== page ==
• PSP isn't the only system that can play movies.

      There is a 3rd-party add-on for Game Boy Advance that allows you to store and play movies. You encode the movies in the player's format yourself, so you don't have to worry about only getting to watch the few movies that come out in Sony's format. Just rip your Aqua Teen Hunger Force DVDs and watch them on the GBA.
    • I have both Sony and Nintendo machines and speaking as (hopefully) an unbiased source, neither machine has games good enough for me to buy over. I've played around with the PSP and my brother owns a DS and while some of the games are interesting on both machines (Lumines is a fun game, WarioWare is ok on the DS) but there's a lot of crap and the ratio hasn't worked out correctly yet (Mario 64 is a good game but the control is so shitty that it's less fun on the DS, IMHO).

      If you really need something now t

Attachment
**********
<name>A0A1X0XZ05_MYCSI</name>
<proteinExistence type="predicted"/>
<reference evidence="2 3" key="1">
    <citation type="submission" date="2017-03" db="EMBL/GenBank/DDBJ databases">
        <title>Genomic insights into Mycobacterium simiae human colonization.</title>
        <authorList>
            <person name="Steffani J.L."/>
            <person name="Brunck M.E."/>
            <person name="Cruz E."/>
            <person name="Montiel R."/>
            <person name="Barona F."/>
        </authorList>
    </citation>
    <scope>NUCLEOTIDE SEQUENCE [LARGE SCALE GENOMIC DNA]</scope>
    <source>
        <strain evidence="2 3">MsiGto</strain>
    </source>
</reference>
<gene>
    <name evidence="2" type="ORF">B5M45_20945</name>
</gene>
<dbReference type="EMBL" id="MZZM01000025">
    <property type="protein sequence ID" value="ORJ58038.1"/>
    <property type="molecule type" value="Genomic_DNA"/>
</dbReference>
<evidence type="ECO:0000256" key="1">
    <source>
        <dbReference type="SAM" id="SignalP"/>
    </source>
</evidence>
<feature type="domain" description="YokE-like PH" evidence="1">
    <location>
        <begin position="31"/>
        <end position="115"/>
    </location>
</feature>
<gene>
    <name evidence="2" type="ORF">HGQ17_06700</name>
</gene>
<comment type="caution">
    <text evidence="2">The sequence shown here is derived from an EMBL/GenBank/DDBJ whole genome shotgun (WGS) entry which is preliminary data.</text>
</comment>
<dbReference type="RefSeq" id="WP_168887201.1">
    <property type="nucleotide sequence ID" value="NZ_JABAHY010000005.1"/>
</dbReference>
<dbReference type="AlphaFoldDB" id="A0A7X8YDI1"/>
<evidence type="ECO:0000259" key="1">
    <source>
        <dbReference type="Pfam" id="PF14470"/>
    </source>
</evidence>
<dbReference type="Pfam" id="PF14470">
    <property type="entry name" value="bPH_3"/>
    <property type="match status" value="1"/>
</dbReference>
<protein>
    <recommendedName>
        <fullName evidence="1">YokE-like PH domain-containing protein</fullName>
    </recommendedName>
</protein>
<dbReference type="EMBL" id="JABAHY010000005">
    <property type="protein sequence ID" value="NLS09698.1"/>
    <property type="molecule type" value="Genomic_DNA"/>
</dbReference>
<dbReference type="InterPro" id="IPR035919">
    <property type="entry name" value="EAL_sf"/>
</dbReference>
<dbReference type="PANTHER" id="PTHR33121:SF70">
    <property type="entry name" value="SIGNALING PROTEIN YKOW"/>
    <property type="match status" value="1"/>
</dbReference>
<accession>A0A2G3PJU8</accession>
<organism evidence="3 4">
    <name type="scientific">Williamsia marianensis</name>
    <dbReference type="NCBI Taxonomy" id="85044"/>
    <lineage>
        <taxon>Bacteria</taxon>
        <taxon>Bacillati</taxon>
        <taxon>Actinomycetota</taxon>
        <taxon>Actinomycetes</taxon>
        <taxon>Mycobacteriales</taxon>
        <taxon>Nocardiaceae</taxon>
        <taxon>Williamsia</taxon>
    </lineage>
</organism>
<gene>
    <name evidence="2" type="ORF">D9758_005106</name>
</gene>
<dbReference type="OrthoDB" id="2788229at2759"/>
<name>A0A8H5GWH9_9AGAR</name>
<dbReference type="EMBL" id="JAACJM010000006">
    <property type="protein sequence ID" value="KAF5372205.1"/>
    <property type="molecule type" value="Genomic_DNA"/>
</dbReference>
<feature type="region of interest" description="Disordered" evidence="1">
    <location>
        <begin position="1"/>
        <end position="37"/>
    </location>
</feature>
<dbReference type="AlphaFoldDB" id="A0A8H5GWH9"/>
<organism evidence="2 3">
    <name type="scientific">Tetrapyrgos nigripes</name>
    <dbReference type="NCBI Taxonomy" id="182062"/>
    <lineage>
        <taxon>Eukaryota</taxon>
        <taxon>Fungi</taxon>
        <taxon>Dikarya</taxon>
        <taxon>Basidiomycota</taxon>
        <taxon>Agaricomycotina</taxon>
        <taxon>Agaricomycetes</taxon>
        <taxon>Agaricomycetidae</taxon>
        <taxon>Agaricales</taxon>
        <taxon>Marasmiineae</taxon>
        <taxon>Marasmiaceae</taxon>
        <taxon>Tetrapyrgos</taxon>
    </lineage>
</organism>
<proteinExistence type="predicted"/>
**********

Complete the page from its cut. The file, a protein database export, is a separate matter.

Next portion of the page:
• Here were my thoughts [slashdot.org].
    • Re:Mobile Gaming (Score:5, Informative)

      by Jasin Natael (14968) on Thursday May 05, 2005 @04:39PM (#12445367)

      I've got the PSP and I have friends with the DS, so I'll chime in.

      The DS came off pretty lackluster to me, with cutesy games that require you to scribble. My friends who own the DS raved about games like Yoshi's Touch & Go, which requires you to draw clouds around baby Mario to keep him safe, and draw clouds for Yoshi to walk on. If you're into game franchises from your youth (like the Mario games, Kirby, Metroid, Zelda, etc.), the DS is the way to go. Not only will you get the (goofy!) new titles, you can play all the GBA carts of games in these series.

      The PSP, since it doesn't get grandfathered into all the old-school games / franchises, seems a little less awesome at the onset. However, I can assure you that it makes up for its current lack of games and higher price with absolutely stunning visuals. Practical performance of the PSP is roughly the same as a Dreamcast right now -- Imagine the same quality of rendering, but at abount half the pixel count (480×278 vs. 640×480) on a VERY, VERY sharp display. Performance should improve as the system matures. In contrast, the DS's visuals are not even as good as a Nintendo 64 (think closer to original PlayStation). It can't even render 3D to both of its screens at one time!! (Technically, it can, but it can only do so at 15FPS, or by using a software renderer for the 2nd screen)